Will Yuengling bottles work well to bottle? I don't care about the label, just that the bottle is strong and will take a non twist-off cap.


3 Answers 3


When I ran out of bottles a few brews ago, I decided to use a couple of Yuengling bottles to have somewhere to put the last 24 ounces of beer. I didn't really care if they didn't work out, but I have to say they were even bigger failures than I'd imagined. The twist-top grooves on the bottles didn't allow for a satisfactory seal, and they both ended up popping partly off when secondary fermentation kicked in.

Lesson learned: avoid using them if you can.

  • Speaking from experience, I agree that it is extremely difficult to cap twist-top bottles. I had one batch where about 6 were twist-tops, used a bench capper, and every one of the bottles were flat, the CO2 leaked right out. I would recommend not using them.
    – Scott
    Dec 6, 2013 at 21:17

Yuengling bottles will work fine. I'm not sure exactly what you mean by "will take a non twist-off cap" Because if your using a typical capper you shouldn't be capping on twist-off bottles.

One issue with Yuengling is that their bottles are often green, and if you don't keep them clear of the light once filled you will easily get skunky beer. Just something to keep in mind.


Looks like I misread the question.

Regarding capping on bottles that DO have twist off tops - It works best if you use a bench capper. A normal hand capper can easily break the glass off the top of the bottle.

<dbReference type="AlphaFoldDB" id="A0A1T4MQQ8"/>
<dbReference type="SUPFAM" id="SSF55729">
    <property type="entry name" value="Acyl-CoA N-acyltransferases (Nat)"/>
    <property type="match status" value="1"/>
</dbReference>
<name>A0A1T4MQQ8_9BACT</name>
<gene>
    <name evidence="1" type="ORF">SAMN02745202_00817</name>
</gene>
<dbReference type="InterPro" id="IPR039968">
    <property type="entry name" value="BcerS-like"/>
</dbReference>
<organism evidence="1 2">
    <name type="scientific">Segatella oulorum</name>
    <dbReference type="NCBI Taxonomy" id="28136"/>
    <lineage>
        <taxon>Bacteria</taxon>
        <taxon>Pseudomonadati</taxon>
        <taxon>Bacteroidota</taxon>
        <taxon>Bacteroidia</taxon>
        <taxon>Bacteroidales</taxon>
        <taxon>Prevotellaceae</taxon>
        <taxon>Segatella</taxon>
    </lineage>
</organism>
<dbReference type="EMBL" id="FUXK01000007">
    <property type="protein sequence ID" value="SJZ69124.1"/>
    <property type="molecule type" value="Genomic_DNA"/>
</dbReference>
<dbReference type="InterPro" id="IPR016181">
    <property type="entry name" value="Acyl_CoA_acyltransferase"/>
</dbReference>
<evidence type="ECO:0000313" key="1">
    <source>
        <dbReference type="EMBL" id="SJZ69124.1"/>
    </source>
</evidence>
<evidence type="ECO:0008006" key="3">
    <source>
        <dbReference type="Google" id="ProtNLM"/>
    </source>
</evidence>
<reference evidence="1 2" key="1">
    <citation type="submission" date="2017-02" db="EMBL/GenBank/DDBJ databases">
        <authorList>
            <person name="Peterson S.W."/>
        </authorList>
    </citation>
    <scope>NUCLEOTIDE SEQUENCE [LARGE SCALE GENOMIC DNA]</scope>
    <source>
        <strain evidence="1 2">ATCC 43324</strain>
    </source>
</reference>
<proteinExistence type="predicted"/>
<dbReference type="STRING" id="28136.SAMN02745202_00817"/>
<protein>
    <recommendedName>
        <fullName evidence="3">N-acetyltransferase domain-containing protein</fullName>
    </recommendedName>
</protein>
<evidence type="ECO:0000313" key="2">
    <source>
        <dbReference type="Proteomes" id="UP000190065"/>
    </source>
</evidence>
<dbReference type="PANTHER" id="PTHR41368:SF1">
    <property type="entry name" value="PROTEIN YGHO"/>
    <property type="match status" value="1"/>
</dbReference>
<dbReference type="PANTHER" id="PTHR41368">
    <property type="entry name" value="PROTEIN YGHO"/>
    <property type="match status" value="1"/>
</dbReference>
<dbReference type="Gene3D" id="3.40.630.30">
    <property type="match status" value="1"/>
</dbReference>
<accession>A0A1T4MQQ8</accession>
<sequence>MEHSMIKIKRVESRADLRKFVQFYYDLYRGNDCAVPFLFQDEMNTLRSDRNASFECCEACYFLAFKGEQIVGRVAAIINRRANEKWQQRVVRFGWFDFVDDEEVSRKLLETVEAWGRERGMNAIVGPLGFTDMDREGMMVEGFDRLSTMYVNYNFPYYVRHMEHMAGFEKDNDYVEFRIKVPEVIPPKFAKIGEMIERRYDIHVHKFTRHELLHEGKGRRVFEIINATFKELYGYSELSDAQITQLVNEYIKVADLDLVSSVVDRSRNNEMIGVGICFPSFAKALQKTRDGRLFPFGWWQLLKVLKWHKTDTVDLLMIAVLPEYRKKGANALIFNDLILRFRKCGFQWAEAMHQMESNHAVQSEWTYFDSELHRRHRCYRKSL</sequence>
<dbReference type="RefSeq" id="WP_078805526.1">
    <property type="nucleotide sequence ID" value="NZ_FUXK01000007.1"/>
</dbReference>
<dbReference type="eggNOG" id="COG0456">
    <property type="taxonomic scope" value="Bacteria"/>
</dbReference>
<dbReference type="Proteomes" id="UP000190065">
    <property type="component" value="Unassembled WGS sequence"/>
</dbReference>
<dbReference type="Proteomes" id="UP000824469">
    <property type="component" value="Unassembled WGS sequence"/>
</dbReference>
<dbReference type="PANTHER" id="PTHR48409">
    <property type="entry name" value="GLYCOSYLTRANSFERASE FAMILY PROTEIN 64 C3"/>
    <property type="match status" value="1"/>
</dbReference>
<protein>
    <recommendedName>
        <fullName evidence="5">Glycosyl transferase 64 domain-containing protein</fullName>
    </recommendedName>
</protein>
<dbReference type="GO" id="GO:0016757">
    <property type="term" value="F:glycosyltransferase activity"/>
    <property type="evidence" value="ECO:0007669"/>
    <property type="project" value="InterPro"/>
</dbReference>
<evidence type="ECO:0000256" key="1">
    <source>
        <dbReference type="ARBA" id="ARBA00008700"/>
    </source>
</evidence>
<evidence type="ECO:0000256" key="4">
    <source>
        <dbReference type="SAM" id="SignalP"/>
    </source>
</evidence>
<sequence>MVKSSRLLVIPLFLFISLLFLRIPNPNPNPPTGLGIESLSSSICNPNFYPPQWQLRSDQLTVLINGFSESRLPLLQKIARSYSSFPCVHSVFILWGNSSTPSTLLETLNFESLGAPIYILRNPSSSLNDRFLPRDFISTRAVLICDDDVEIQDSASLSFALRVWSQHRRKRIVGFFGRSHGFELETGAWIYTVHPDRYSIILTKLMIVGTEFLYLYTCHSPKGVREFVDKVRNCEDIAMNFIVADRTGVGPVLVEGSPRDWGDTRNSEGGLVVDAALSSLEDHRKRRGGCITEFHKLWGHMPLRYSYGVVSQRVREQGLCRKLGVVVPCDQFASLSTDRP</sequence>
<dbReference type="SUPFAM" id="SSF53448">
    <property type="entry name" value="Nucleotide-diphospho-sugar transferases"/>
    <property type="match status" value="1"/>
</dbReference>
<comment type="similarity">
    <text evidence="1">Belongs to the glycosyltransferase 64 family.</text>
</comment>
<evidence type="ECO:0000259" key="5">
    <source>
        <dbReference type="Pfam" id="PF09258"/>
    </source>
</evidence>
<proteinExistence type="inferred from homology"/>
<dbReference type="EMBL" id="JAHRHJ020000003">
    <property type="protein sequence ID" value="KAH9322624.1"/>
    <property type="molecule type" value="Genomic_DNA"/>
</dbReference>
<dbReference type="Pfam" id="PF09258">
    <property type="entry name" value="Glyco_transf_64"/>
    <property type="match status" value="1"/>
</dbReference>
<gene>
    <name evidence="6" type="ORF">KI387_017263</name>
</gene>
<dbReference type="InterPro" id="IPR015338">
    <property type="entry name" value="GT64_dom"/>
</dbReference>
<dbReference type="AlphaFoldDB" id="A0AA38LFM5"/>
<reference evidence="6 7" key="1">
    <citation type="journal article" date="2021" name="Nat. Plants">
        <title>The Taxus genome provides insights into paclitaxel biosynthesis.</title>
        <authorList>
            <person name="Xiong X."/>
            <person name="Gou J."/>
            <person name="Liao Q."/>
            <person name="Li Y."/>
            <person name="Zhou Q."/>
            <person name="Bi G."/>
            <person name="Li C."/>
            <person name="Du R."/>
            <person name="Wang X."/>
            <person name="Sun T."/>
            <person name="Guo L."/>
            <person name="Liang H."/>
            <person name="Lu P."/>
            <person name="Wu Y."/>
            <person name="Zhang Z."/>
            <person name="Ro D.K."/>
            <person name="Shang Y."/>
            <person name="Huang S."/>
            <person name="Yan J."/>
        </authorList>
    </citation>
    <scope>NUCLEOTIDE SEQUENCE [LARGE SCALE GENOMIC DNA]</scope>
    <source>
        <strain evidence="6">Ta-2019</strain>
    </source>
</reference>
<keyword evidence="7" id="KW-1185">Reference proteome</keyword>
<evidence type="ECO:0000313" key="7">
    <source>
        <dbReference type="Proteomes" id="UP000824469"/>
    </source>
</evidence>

You will be more subject to leaks, but it's not impossible.

  • Ok I am using a normal capper, so I can't use bottles that are twist offs? Dec 6, 2013 at 19:13
  • Edited my answer. Dec 6, 2013 at 20:50

I would suggest against using a Yuengling bottle for two reasons. First, it's twist off. Second, it's green.

Regarding the first point; from my understanding when you use a traditional homebrew capper it will not seal a twist off bottle well. It ends up letting air in which oxygenates the beer.

For the second point, light entering bottles reacts with compounds in the hops and creates a "skunked" beer. A darker bottle will block more light than a lighter bottle.

That being said, I think it really depends on the style of beer being made. If you are brewing a light and/or hoppy beer that should be consumed relatively soon the bottle would have less of an affect on the finished product than a big malt bomb that you would leave in the bottle for a while.

I still don't think I would risk the twist offs though because I'd be worried about not having a good enough seal and letting all of the carbonation out.

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